The four-yearly Festival of Pacific Arts has just finished in Pago Pago, American Samoa; it is the largest Pacific arts event in the world, bringing together more than 20 countries to celebrate all things Pacific and arts, from the culinary arts to fashion, from healing arts to tattoo – and everything in between. This festival is über-multi-disciplinary: creativity and artistic expression is certainly not defined by institutions, galleries and academia in the Pacific. Here, the Pacific arts are eaten, smelt, heard, absorbed… analysed, recorded and written about, and for many, marked permanently in skin.
I travelled with the hundred plus Aotearoa delegation which was a tasty mix of tangata whenua and diasporic Pacific artists, lead by Te Waka Toi, the Maori arts board of Creative New Zealand, the New Zealand Arts Council. For twelve days, the country’s vocational polytechnic was our home, affectionately named ‘Te Kura o Tafuna’. Nestled between the prison and some car yards, behind the ANZ bank and down the road from McDonalds, our accommodation faced the almighty Pacific Ocean and sat at the foot of the majestic mountainscape of Tutuila Island. Surrounded by musicians, performers, artists and storytellers, there was always jamming, the gentle buzzing of tattoo machines, dress rehearsals, singing and much laughter. With probably one digital camera per person, the trip was being documented from a hundred perspectives, archived almost in real time on Bebo and Facebook.
The Aotearoa fashion show presented the best of Maori fashion design, expertly choreographed by Iosefa Enari and curated by Suzanne Tamaki. Models from the delegation gave themselves fully proudly, passionately: the outcome was outstanding. Taki Rua Productions presented Strange Resting Places written by Rob Mokaraka and Paolo Rotondo, and together with Dianna Fuemana’s significantly site-specific work, Falemalama, Aotearoa’s theatrical offerings were moving and loaded.
The culinary arts were represented in two areas: a large cool cafeteria where different countries would prepare national foods, all day, most days, fresh and free to the public (a great find); and the other, down on Utulei beach where the earth ovens were laid. Here, the smells of earth cooking and roasting pigs was incredible but queuing and clawing for scraps was less than appealing.
The filmic component of the Festival, although inadequately organised, gave voice to many concerns affecting Pacific people. Amongst DIY documentaries, diaspora dramas and animation was a refreshing short film by Brett Wagner called The Chief, filmed entirely on the island of Oahu, Hawaii and officially selected for the 2008 Sundance Film Festival. Truly impressive filmic craftsmanship had the audience whole heartedly engaged with this realistically informed depiction of the Pacific of the 21st century.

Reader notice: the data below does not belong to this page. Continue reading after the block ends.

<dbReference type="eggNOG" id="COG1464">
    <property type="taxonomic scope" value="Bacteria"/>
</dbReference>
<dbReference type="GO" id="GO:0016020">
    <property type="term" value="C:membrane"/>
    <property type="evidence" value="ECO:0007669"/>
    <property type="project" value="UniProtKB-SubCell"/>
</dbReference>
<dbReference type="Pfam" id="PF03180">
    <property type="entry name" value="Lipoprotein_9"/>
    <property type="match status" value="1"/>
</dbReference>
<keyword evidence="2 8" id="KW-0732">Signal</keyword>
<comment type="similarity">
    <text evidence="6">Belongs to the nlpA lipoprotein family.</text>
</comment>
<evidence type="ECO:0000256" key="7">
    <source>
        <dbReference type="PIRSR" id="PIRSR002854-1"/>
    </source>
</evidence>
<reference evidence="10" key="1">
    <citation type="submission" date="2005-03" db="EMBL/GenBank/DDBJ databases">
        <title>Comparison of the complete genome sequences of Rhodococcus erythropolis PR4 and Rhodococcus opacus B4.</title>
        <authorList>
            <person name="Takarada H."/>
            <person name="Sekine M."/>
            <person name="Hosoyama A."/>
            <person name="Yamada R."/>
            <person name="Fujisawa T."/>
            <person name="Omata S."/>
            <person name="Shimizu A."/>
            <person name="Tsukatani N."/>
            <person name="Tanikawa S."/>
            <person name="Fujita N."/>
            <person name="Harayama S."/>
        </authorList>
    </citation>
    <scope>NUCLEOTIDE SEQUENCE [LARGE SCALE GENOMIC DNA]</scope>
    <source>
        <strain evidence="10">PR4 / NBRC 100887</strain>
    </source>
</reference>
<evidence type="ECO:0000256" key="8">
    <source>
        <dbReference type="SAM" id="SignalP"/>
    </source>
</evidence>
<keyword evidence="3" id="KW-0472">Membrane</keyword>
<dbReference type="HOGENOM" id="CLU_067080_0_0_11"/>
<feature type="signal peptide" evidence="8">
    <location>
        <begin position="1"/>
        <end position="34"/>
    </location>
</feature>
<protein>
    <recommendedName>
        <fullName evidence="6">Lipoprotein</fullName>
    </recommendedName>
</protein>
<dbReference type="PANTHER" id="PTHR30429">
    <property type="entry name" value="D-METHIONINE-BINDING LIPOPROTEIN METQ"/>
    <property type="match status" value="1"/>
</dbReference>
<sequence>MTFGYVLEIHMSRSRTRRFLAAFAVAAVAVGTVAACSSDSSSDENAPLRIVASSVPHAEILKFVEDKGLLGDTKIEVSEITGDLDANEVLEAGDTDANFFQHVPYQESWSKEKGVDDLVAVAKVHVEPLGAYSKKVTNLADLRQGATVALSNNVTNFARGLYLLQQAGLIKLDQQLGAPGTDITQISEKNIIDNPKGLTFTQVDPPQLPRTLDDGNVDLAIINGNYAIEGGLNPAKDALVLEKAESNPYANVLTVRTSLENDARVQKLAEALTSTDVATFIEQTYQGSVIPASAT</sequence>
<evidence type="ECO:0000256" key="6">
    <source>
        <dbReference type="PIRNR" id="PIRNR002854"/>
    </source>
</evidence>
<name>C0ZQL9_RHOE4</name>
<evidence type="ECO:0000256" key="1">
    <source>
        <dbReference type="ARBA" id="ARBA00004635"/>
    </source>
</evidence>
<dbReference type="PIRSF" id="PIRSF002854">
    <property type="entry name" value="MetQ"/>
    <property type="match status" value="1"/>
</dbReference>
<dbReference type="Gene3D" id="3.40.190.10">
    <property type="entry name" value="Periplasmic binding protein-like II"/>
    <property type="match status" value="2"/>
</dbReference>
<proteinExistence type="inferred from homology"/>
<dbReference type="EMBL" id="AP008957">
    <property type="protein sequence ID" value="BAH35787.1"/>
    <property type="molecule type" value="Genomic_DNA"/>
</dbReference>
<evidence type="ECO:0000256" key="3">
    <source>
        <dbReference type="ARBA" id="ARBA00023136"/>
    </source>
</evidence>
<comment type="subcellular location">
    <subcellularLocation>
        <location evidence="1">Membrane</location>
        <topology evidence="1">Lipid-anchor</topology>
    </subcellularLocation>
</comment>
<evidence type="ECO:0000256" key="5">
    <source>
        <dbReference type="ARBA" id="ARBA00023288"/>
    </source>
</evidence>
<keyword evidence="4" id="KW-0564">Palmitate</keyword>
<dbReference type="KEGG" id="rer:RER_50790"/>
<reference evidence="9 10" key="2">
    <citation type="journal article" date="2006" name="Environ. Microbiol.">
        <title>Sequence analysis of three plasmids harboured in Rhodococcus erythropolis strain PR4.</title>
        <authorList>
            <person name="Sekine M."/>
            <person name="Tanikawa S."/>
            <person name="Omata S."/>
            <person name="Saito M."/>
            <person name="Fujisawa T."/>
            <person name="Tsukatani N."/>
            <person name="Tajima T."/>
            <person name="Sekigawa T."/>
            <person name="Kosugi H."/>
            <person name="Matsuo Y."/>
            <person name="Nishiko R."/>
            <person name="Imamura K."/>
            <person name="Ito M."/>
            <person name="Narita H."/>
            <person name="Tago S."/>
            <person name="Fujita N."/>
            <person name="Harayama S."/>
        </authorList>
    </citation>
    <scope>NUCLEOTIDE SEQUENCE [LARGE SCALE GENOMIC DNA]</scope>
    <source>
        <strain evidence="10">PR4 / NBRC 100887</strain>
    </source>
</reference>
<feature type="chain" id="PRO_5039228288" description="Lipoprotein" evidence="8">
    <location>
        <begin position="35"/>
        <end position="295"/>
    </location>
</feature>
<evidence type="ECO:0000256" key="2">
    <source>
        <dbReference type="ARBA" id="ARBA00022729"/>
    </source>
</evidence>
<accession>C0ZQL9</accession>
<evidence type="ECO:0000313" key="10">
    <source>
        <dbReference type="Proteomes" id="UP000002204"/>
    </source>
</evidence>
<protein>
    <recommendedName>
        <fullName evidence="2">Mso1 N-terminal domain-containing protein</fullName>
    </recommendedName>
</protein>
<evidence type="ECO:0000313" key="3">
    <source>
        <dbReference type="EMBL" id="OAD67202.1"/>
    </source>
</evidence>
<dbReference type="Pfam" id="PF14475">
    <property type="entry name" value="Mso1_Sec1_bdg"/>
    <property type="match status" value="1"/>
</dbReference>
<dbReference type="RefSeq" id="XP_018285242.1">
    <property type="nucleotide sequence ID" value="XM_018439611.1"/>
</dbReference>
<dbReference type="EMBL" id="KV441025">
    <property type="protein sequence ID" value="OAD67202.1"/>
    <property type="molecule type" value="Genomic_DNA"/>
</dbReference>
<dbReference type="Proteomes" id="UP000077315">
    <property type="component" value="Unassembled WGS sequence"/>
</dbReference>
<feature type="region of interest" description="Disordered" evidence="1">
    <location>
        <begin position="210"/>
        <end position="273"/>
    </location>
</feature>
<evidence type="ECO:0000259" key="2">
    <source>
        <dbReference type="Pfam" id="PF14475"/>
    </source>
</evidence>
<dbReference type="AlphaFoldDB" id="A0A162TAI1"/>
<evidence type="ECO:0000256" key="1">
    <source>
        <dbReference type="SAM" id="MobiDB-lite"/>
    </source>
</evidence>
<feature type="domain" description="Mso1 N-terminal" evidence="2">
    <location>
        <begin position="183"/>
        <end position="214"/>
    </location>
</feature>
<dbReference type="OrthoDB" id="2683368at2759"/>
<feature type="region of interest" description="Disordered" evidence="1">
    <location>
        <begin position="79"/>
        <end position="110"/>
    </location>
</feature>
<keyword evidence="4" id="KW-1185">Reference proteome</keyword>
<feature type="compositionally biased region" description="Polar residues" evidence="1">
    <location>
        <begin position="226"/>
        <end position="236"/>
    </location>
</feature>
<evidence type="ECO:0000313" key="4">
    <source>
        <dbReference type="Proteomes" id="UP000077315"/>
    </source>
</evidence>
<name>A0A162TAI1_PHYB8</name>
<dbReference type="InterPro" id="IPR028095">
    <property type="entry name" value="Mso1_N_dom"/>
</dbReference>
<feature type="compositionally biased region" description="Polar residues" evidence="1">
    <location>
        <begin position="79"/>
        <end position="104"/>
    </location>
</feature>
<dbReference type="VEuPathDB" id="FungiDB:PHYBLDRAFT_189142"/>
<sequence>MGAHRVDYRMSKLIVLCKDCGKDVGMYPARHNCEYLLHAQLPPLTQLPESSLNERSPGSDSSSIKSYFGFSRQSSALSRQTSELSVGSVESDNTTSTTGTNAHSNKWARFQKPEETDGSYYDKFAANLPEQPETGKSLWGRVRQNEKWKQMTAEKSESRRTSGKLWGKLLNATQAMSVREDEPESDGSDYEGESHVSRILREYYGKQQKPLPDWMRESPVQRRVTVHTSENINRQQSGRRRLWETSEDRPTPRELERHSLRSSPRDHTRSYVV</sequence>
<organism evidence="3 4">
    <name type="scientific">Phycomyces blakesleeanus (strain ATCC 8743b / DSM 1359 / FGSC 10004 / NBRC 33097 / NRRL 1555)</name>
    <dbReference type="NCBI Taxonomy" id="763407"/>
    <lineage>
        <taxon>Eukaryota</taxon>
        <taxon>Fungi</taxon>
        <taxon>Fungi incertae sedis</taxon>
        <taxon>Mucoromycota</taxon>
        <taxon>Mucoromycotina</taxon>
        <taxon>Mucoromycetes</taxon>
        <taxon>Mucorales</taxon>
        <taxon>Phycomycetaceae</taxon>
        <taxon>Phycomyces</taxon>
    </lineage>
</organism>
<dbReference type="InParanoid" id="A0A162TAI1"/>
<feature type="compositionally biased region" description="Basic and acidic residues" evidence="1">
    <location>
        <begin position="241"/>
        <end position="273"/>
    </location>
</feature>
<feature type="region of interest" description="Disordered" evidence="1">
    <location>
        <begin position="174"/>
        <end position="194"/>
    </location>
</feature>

The various versions of the programme of this Festival, taking place over ten venues, was changed daily, making most written information frustratingly inaccurate. As such, much of my experience was right-place-right-time, but much was missed. Whilst catching the Solomon Island rock band, Black Rose from Fiji and a young Tongan rapper perform in the Jam House and being thoroughly moved by the short film Suffering without Suffrage from Guam, as a young dancefloor fiend from south Auckland, finding the Bowling Club had to be a beautiful highlight of this journey.
We found the Bowling Club on our first night on the island. Hearing a muffled club sound, we scaled a small wall, passed a group of fa’afafines and followed the dim red light to a secluded back entrance. Inside it was all Corona, hot bodies, brown skin and staunch eyes… and the dancefloor was hot! Raw rhythm infused with hot-sex-hip-pop, sweat and beautiful, comfortable Polynesians… it was like-wow. When Usher’s “Love in this Club” came on, the steam was visible… women with so much swagger… grinding that made me blush, dancers with towels: this was serious shit and I loved it! Saturday nights were pumping, and week nights provided many with a cold beer and relief from a day of stressful hot sun venue hopping and rude MC’s. Gradually the Bowling Club became a hot spot for the Fijian and Solomon Island delegations and the second home of much of ‘Te Kura o Tafuna’. The Bowling Club was always on time, never unfriendly, had doors on their toilets (unlike many American Samoan toilets) and became a way to experience American Samoa without the drama and pretence of the Festival programme.
Overall, great friendships were formed, good networking was performed, no diseases were contracted, I didn’t lose much, and I definitely didn’t starve: I had my first taste of the all-encompassing American presence in the Pacific, and much about Pacific Arts, Aotearoa, curatorship and community was clarified and contextualised.